IDW’s New Ninja Turtles!

Well, I’ve been super busy for the past few weeks attending NYU’s Summer Publishing Institute. But thanks to some technology issues, I’m stuck with nothing to do until tomorrow morning when I’ll be running around trying to get my part of the project close to final.

In the meantime I have a chance to do a short update, so I thought I’d talk about the new Teenage Mutant Ninja Turtles from IDW!

One of the covers of the first issue featuring Donatello, my favorite! Image taken from http://donnyslab.blogspot.com. Owned by IDW and Nickelodeon.

First of all, IDW managed to get Kevin Eastman, one of the Turtles’ original creators, onto the project. He hadn’t been involved with anything Turtles related for some time, so this is like a dream come true for TMNT fans having him as part of the creative process. The new series is not as dark or grim as the Eastman and Laird originals. This may be a result of the fact the new series is in color while the Eastman and Laird series was all black and white. But it is still plenty dark. I would place it as close to, yet somewhat darker in tone than the 2003 animated series before the “Fast Forward” season. The art is superb, and almost seems intentionally blemished to give it more character and a bit of grittiness that it wouldn’t have otherwise. The writing is also top notch conveying each of the Turtles’ personalities well, and giving emotional depth to all of the characters. A special surprise has been the characterization of Casey Jones who is more complex here than in any other iteration.

But the coolest thing about the new series is that it takes ideas, characters, and other aspects of the various different Turtles series (including the cartoons and films) and adapts it for the new series. For example, Krang from the 1987 toon is back! And he isn’t just a blundering brain anymore, but is quite sinister.

Krang from the 2011 TMNT comics series from IDW. Image borrowed from tmnt.wikia.com. Owned by IDW and Nickelodeon.

Other characters from the different series have undergone similar makeovers in their depictions. Perhaps unfortunately, the Turtles themselves have had some personality adjustments. They still follow the lines from the first TMNT cartoon’s classic song: “Leonardo leads, Donatello does machines, Raphael is cool but rude, Michelangelo is a party dude.” But they have been tweaked a bit. I haven’t noticed much of a difference in Mikey, Raph is perhaps a bit more sullen and even more terse than usual, Leo is kind of more hardcore and no-nonsense, and Don is, well, kind of a jerk. It is taking me some time adjusting to Don’s new personality quirks, and I’m unsure that I’ll ever get the hang of him constantly undercutting Leo and overall just being an arrogant snot.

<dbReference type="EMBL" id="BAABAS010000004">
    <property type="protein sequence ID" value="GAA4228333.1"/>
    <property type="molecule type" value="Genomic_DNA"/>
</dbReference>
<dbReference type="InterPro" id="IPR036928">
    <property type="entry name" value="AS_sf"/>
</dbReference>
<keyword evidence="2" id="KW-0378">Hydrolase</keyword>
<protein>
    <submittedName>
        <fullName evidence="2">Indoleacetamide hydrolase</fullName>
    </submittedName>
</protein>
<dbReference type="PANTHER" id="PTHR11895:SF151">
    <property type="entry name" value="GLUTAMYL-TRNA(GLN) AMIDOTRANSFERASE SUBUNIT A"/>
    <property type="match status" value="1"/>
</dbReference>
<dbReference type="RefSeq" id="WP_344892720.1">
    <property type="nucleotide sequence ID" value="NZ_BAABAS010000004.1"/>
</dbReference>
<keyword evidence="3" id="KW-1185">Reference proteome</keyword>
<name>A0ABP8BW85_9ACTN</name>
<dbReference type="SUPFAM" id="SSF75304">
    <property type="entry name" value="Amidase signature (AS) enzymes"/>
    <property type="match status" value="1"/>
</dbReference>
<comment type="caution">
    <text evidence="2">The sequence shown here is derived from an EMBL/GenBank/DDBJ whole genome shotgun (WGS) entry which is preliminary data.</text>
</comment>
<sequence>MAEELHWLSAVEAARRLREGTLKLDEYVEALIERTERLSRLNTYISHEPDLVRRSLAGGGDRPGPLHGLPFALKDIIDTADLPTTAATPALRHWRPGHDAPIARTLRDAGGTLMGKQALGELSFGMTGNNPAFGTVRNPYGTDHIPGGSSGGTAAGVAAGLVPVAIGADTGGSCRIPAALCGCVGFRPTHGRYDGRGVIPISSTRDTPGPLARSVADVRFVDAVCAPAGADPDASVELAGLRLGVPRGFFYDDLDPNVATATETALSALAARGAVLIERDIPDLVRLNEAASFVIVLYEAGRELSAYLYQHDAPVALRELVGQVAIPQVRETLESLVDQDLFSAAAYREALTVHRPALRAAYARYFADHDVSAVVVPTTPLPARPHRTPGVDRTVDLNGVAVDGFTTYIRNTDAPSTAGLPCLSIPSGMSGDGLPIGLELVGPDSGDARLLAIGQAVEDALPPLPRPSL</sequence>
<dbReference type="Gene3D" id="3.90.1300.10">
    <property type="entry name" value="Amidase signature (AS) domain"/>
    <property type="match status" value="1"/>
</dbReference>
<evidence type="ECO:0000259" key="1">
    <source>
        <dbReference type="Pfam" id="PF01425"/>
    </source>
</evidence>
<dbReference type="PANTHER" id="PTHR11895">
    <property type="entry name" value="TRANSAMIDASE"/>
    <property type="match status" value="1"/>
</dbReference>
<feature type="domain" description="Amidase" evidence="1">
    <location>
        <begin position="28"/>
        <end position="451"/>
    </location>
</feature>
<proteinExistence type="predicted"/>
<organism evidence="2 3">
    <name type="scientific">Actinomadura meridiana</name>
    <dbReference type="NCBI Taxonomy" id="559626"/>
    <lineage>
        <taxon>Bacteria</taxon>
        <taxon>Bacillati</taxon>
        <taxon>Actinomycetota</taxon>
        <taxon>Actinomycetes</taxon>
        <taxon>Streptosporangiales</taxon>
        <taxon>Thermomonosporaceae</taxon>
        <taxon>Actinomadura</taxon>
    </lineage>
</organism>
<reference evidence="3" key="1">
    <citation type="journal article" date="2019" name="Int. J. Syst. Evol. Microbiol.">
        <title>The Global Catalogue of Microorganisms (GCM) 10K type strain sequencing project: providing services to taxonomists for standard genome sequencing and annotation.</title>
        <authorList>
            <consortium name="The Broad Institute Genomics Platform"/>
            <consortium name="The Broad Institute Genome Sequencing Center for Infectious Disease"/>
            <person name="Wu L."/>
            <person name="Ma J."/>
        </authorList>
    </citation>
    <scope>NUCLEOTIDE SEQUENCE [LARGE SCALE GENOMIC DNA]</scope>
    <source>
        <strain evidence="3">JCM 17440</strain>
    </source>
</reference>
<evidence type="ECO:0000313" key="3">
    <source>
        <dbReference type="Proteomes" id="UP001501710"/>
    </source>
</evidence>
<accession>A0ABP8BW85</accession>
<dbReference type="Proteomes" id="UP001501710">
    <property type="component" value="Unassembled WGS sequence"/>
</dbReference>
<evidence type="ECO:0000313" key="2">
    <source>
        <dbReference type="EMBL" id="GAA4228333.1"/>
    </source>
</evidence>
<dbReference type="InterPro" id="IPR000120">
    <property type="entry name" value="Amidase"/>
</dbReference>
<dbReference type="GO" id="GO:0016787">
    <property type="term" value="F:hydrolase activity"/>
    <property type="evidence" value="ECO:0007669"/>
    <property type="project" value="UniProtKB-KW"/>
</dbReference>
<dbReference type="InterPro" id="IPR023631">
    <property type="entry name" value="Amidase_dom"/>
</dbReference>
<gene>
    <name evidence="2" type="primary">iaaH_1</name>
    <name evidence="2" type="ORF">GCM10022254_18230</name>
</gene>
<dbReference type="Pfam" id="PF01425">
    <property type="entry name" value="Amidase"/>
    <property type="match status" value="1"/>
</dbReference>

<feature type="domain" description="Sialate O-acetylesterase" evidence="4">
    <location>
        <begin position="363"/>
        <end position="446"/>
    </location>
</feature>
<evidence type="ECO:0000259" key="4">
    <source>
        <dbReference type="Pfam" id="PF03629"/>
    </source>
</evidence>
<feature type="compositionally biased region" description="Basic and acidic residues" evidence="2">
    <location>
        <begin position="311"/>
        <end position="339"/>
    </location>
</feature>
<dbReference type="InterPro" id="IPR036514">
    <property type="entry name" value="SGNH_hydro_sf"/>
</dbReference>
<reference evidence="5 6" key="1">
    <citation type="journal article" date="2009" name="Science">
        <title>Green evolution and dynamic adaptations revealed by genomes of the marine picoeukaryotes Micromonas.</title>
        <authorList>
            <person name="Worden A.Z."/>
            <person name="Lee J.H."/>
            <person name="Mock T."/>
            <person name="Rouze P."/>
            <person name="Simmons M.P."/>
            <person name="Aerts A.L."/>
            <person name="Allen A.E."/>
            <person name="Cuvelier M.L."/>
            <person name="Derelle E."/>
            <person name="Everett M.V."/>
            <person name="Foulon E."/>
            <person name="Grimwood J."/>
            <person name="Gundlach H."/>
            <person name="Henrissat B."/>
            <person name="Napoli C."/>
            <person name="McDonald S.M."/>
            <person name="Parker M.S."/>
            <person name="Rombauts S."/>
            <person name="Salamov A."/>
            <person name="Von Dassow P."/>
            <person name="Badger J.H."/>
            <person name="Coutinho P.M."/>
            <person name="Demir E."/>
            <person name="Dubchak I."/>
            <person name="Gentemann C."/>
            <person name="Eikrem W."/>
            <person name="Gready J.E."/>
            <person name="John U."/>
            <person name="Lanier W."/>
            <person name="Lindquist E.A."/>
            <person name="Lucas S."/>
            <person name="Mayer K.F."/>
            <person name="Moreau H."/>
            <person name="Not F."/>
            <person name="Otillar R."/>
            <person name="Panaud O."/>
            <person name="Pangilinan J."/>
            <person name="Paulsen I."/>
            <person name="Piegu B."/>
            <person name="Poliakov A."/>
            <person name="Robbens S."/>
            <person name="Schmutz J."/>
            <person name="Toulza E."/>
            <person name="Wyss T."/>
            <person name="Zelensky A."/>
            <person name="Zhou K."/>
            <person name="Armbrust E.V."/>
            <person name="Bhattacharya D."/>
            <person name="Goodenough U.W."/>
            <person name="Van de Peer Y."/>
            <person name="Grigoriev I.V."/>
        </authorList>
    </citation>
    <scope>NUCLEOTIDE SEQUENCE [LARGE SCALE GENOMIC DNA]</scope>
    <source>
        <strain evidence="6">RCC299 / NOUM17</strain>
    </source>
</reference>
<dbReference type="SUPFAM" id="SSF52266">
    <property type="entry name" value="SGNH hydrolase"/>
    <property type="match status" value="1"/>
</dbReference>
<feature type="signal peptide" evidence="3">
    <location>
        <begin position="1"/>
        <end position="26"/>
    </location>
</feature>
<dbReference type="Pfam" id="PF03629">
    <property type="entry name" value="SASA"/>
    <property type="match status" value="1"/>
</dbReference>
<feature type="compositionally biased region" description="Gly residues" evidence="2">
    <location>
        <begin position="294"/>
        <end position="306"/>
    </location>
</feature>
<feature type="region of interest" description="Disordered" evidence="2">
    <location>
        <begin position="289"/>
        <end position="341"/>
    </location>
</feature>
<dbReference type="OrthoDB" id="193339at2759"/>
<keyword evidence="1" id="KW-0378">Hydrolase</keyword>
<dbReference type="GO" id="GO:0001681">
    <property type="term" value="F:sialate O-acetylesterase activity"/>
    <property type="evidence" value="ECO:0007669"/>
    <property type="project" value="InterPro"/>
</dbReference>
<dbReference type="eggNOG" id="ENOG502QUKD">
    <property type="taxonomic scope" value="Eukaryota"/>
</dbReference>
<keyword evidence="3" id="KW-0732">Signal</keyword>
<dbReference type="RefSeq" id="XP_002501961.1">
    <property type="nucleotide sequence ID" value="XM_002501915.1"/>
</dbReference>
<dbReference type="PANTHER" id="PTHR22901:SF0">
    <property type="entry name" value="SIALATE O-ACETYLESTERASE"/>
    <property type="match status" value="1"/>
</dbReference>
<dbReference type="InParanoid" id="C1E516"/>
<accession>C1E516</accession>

They’ve also changed the Turtles’ origins somewhat. Unlike the upcoming Michael Bay Turtles film, they’re still mutants, but it’s been revealed they, along with Splinter, are actually reincarnations of a Japanese family murdered by the Foot Clan centuries ago. (As a sidenote, apparently just a few hours ago the Michael Bay film was actually pushed back until May 2014 because of some script problems, so maybe they won’t be Teenage Alien Ninja Turtles after all.) It’s a different approach to the Hamato Yoshi story than any other series. I guess it is kind of hokey, but this is a series about mutant turtles trained as ninjas, so whatever.

The Shredder just made his debut in the May issue, and I have to admit I geeked out even more hardcore than usual when I had the issue in hand. Don’t know what is going to happen with his character, but I’m excited to find out!

Despite the new quirks, I’m really enjoying the series. Unlike older TMNT series that were a pain to find anywhere, IDW is able to make the series much more readily available. The first four issues are available in a trade paperback collection with other collections featuring more recent issues on the way. Also, IDW recently added all of the issues to Comixology’s digital comics service (so awesome!). IDW is also reissuing the original Eastman and Laird series in gorgeous hardcover collections. If that isn’t enough, they’re also releasing the original series in color as a monthly comic. Some may not like the color because it does take away part of the grim atmosphere, but IDW has done a good job keeping them true to the original black and white in the coloring process.

To sum it all up, the new Turtles series is great, even if it is a tad different than older fans may expect.  And with IDW publishing the original comics series in new formats even disgruntled old fans have plenty to be happy about.

Turtle power!

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